The River Where His Lover Lay

by Con Chapman

“So, how was vacation?” the brown-haired woman asked her friend, who was blonde but not by birth.

“Okay,” came the answer.

“Just okay?”

“You know how things are. It's such a hassle getting away, then when you get where you're going it's crowded. By the last day you want to come home but you have to go through the packing and traveling again and when you get back you're exhausted. Sometimes I wonder why we bother.”

The brunette gave out a little sigh of sympathy. “I know. You need a vacation from your vacation,” she said, but she sensed there was more to the story. “This was your first time in Old Saybrook, right?”

“Yes. But apparently not for Jon.”


“I was bugging him to come up with someplace new to go when he mentioned it one day. When I found a cute bed and breakfast on-line and told him he seemed to sour on the idea.”

“What was wrong with it?”

“He didn't say it first. He said he'd gone on-line and found there was nothing to do there if you didn't own a boat.”

“So why did he suggest it?”

“That was my question. He said it just popped into his mind.”

“But you went ahead?”

“We didn't have any other ideas and it was getting late. We did the Berkshires last year and there was no ballet I wanted to see. If we go to the Cape we have to stay with my parents or they get offended. I have to make all the arrangements anyway so I just went ahead and did it.”

“I've heard it's lovely.”

“It is, so I couldn't figure out what the problem was. Do you want some more coffee?”

“I'm fine.”

“Anyway, we get down there and it really was nice. The inn wasn't full, and they didn't have one of those breakfast rooms where you have to eat with strangers at the same table, so it was fine.”

“What did you end up doing?”

“Antiquing. We rented bikes. There are beaches. I'd walk every day. We went to the theatre once.”

“Um hmm.”

“There are lots of nice boats there, but I don't like to sail--Jon does.”

“Why don't you like it?”

“I never learned. There's a lot of yelling about jibs and sheets that I don't understand. And I was on a boat that ran aground—hard--when I was girl.”

“Oh. I can understand.”

“Anyway, he went out to rent one for a day sail and when he came back that day I asked ‘How was it?' He said ‘Fine.'”

The blonde was silent for a moment. After a moment her friend spoke.

“That's it?”

“He put his stuff down—sunglasses, lotion and so forth—and I noticed there's a little notebook that he didn't have before. ‘What's that?'” I asked, and he said ‘Nothing.'”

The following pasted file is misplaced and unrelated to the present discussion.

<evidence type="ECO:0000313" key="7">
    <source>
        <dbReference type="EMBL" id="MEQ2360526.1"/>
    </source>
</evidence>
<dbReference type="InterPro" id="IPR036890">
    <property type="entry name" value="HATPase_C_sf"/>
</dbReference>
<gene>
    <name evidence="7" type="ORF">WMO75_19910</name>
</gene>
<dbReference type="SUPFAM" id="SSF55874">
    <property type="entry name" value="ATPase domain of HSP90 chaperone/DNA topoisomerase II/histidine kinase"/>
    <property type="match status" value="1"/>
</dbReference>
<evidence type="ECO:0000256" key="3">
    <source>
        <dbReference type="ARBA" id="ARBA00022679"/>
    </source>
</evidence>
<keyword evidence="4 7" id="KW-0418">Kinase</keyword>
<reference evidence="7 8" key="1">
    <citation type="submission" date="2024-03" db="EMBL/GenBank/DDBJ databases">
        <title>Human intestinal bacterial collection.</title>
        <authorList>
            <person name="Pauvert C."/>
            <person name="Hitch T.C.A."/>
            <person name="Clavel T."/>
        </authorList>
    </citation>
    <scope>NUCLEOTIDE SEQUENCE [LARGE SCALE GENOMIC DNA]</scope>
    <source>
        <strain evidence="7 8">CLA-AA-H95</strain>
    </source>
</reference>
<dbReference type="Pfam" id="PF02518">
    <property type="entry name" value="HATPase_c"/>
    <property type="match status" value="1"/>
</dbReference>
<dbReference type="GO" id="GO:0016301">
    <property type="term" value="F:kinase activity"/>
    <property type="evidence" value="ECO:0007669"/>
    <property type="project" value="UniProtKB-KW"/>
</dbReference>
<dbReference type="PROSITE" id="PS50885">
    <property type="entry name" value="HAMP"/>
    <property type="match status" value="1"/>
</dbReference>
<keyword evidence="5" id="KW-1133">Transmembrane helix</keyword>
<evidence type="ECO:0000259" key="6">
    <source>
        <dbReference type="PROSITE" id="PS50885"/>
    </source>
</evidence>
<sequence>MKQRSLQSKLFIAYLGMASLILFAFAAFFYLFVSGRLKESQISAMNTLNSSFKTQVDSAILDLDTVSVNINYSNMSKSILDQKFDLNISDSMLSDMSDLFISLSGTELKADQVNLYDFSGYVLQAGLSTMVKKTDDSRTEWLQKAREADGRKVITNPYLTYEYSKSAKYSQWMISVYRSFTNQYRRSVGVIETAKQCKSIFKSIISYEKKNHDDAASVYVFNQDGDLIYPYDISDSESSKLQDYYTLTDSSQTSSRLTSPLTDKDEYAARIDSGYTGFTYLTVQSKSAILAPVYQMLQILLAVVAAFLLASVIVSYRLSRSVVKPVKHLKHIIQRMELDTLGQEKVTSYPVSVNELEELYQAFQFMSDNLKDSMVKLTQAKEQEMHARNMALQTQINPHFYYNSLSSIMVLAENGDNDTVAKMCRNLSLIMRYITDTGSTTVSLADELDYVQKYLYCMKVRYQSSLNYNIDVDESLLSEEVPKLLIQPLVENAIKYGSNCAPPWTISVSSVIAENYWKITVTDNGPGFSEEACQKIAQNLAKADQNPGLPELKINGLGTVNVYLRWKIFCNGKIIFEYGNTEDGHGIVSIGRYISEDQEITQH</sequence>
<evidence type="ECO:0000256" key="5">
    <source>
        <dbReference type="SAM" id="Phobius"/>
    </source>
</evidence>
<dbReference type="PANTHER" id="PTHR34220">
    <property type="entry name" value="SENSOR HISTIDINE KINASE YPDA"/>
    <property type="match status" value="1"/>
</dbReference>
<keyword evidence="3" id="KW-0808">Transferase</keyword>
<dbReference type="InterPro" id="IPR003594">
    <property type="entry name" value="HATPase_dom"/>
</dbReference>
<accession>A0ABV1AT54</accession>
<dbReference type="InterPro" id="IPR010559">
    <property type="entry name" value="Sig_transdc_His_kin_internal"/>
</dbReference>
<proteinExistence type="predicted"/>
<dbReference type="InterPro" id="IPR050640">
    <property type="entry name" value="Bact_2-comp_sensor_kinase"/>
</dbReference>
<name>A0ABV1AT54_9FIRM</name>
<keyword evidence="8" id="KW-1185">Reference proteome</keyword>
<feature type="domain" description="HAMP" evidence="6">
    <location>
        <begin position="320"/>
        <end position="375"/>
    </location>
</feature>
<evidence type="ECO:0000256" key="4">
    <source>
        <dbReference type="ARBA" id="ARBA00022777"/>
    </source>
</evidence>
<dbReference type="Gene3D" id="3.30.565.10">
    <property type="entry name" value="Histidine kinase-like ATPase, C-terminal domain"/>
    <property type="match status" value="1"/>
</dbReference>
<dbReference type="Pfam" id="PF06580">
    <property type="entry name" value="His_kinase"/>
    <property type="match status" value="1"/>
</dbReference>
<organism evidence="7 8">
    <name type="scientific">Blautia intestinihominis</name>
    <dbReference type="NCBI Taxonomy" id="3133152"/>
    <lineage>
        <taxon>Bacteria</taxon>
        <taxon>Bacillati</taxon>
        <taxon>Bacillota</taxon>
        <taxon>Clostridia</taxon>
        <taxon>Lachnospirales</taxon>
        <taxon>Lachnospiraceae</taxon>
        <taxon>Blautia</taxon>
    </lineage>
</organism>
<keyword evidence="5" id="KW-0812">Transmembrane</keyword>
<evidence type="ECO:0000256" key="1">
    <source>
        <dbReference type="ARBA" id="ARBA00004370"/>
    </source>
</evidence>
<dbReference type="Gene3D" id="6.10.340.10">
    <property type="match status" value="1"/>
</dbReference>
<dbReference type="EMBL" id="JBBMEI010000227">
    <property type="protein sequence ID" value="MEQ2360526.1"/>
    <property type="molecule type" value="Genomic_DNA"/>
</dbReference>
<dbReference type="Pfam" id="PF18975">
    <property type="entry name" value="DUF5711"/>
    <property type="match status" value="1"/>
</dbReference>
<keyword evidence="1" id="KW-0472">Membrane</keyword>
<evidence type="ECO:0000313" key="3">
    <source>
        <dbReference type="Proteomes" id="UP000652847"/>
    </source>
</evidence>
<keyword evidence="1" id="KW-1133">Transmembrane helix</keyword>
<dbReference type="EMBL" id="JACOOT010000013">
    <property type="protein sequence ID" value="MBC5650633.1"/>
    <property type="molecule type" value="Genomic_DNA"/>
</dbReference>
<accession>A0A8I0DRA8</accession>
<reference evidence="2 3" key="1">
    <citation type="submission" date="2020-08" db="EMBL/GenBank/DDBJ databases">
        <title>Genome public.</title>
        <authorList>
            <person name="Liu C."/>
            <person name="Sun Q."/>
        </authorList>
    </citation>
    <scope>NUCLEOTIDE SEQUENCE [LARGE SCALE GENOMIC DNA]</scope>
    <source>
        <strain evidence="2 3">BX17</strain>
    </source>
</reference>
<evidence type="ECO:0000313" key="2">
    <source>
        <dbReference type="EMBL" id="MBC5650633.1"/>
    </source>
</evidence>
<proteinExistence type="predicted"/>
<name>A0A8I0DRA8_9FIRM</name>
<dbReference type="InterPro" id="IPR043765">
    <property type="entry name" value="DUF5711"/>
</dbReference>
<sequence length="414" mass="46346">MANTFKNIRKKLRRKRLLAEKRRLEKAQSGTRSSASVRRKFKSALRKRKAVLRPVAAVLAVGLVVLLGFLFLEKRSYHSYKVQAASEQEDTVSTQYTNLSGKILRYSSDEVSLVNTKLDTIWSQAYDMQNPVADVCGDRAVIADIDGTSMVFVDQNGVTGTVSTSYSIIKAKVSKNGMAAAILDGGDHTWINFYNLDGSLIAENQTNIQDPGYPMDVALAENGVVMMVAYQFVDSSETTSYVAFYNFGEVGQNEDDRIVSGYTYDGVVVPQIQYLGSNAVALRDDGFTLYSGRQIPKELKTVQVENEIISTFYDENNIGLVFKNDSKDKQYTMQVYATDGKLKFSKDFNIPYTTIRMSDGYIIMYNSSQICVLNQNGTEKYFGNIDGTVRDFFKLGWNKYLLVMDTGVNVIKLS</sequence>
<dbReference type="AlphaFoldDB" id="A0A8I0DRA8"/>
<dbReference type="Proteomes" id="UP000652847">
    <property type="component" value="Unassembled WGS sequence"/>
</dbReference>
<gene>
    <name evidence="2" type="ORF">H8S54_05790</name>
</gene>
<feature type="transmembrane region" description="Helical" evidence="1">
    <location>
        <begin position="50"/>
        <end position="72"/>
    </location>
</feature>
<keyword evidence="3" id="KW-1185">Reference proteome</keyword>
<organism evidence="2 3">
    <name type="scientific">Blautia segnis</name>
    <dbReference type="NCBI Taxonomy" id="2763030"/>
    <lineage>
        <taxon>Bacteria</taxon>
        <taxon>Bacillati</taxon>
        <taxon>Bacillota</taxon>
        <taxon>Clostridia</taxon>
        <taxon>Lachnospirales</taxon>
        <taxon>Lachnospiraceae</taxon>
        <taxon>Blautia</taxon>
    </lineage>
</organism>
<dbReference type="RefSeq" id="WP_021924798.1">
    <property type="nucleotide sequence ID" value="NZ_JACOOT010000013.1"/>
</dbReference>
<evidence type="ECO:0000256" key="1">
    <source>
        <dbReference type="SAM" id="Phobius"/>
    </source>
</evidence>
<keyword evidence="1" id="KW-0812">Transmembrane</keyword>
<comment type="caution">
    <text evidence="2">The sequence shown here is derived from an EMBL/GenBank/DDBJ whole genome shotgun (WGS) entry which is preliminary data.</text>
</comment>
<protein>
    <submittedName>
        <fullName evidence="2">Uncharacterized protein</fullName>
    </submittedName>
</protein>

“Which means something, right?”

“Right, but I wasn't going to press him on it then. I mean, we were on vacation, it was his fun thing to do for the day. I didn't know, maybe he was taking notes on some sailing thing, like the wind or the way he went out to sea, so he could find his way back.”


“Except it wasn't.”

“It wasn't?”

“No. He fell asleep and . . . I couldn't resist. I picked it up and there was . . . poetry in it.”


“Right. The river where his lover lay was the first line, then something else that was scratched out.”

“I didn't know Jon wrote poetry.”

“I didn't either. He's certainly never written any to me.”

The brunette said nothing at first. “Well, maybe he was just . . . trying something new while you were on vacation.”

“That's what I thought at first. Then at dinner that night we got to talking. I asked him how the sailing went and he said fine. I asked how much it cost and he didn't answer right away. Then he said he didn't remember.”

“Is it expensive?”

“I didn't know, but I wanted to know. I'm watching our credit card balances. So I said did you pay with cash, and again he didn't answer right away. Then he finally said it's not that much, like $100 for a couple of hours, don't get upset about it.”

“Sounds kind of defensive.”

“That's what I thought. Then I said I wish you wouldn't use cash for that sort of thing, we need it for little things while we're here, and he said what he always says, ‘There are ATMs everywhere, you know.' So it kind of cast a pall on the dinner. All of a sudden we were talking about the same old stuff we talk about at home, it wasn't vacation anymore. It was as if we'd had an argument and were both trying to change the subject.”

“You didn't bring up the poetry?”

“Not then. Later we walked down towards the docks. The moon was shining on the water. That's when I asked him.”

“And what did he say?”

“He didn't say anything at first, then he said he didn't go sailing. He went down to the river in the car and drove along until he found the place where an old girlfriend committed suicide last year.”

“Oh my God.”

“He didn't tell me about it at the time. He knows I don't like to hear that kind of stuff.”

“So . . . the poem was about her?”

“Yes. Apparently she put stones in her pocket to make sure she sank down. I guess Virginia Woolf did that.”

They were both silent. “She was crazy,” the blonde said after a moment.

“Virginia Woolf?”
“I don't know about her, but I guess you have to be crazy to take your own life. No, his girlfriend. She'd been put in an institution by her sister; their parents were dead. She had early onset dementia.”

“That's so sad.”

“It is. She was allowed to go into town on leave, I guess, as long as she took her medicine first. She didn't—she put it under her pillow along with a note.”

“He told you all this?”

“Yes. He'd taken the trouble to find out, from a friend, but he never mentioned it to me.”

They were both quiet, then the brunette spoke.

“So . . . he was writing out of grief?”

“I guess.”

“Well, if it helps him get over it . . .”

“I suppose you're right. Still, I felt he'd cheated on me. With a dead woman.”